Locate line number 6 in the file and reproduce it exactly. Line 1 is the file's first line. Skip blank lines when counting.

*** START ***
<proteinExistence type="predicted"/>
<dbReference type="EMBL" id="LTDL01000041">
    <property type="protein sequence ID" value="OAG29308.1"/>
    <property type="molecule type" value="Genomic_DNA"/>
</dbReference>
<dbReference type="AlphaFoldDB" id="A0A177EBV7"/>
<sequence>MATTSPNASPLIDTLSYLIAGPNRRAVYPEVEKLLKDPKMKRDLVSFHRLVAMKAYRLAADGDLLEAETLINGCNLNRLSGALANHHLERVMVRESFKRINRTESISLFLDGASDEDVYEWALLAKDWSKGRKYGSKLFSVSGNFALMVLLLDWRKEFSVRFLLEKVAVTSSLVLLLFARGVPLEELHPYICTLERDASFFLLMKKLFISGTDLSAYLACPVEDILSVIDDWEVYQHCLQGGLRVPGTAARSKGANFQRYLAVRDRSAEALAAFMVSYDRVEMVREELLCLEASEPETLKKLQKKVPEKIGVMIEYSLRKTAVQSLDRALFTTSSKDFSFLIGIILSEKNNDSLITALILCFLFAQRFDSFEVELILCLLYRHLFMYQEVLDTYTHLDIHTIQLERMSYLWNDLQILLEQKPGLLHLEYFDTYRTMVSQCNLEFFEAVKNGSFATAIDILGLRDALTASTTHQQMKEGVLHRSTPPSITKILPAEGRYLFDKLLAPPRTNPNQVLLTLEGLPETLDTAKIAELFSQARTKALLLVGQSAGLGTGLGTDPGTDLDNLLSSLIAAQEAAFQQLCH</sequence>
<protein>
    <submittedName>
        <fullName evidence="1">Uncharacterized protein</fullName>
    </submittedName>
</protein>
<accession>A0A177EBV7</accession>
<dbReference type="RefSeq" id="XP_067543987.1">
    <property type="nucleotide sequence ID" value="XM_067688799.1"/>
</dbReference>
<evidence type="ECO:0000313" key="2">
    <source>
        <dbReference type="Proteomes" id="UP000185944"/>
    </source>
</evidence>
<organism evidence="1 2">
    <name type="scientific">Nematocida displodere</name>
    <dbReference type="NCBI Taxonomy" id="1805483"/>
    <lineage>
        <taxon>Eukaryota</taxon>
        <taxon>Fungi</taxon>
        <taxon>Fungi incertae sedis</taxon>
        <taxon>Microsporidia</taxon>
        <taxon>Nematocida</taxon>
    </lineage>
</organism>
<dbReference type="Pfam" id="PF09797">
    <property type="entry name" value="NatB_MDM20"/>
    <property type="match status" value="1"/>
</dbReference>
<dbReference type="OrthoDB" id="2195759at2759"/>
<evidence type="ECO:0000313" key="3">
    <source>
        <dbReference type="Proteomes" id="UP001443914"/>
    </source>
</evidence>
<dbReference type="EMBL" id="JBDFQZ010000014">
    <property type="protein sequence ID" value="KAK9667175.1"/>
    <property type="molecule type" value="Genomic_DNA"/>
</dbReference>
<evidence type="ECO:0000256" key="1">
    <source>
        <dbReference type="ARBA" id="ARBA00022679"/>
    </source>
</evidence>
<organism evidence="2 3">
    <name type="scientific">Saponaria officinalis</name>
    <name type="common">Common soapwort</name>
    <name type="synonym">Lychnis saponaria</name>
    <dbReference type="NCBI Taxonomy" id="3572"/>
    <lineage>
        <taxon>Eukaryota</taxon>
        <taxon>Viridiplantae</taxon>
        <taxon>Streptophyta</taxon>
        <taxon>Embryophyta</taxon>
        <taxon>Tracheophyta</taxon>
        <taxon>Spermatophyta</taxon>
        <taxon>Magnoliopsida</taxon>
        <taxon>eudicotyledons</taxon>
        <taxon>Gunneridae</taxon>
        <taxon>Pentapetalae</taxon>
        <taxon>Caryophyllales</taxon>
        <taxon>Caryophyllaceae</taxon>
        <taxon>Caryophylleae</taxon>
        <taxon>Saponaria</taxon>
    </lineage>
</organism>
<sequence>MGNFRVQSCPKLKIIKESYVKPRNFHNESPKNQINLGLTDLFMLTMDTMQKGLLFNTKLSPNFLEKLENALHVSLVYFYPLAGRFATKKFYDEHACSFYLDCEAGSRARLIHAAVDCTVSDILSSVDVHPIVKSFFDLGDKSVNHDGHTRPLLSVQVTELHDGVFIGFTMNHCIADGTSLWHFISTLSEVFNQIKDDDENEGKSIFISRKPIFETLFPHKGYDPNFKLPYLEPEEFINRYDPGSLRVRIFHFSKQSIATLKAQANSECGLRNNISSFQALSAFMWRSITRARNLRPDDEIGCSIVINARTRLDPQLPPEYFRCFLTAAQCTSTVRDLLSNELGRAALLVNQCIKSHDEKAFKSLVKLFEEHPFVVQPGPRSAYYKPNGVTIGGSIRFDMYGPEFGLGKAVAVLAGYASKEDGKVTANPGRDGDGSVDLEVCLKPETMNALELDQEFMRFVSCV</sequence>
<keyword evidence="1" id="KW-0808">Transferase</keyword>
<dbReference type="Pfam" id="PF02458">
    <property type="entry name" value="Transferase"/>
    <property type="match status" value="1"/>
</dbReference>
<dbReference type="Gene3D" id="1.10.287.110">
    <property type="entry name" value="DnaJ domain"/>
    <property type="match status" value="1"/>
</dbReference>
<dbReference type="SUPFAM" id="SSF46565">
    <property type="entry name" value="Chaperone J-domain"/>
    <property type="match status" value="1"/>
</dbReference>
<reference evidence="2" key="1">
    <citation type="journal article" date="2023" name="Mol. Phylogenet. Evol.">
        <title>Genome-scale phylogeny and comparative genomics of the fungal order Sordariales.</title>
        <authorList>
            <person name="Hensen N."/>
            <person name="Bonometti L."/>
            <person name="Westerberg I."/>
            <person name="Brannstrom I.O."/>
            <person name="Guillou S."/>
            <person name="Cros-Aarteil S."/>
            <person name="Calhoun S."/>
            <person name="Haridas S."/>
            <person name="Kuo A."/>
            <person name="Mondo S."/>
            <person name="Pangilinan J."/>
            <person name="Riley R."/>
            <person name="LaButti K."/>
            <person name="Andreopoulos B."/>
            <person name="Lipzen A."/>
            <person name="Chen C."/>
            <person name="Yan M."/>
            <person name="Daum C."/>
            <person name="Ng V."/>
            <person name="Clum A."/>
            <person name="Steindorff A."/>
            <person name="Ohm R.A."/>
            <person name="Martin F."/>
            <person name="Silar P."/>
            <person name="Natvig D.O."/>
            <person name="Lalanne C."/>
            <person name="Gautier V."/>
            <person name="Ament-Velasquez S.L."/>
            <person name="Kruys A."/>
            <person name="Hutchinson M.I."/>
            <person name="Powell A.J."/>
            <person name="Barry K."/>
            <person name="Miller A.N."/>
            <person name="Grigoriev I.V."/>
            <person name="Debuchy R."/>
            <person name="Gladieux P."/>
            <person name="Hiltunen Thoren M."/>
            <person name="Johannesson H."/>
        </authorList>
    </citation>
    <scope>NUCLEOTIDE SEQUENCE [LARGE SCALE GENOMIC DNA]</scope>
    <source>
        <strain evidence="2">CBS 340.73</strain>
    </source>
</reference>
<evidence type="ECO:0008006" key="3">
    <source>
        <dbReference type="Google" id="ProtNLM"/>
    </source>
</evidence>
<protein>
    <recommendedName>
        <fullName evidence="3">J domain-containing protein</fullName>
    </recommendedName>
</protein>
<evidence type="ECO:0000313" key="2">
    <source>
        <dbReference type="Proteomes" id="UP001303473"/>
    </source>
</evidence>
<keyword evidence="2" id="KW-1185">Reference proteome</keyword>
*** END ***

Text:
<dbReference type="AlphaFoldDB" id="A0A177EBV7"/>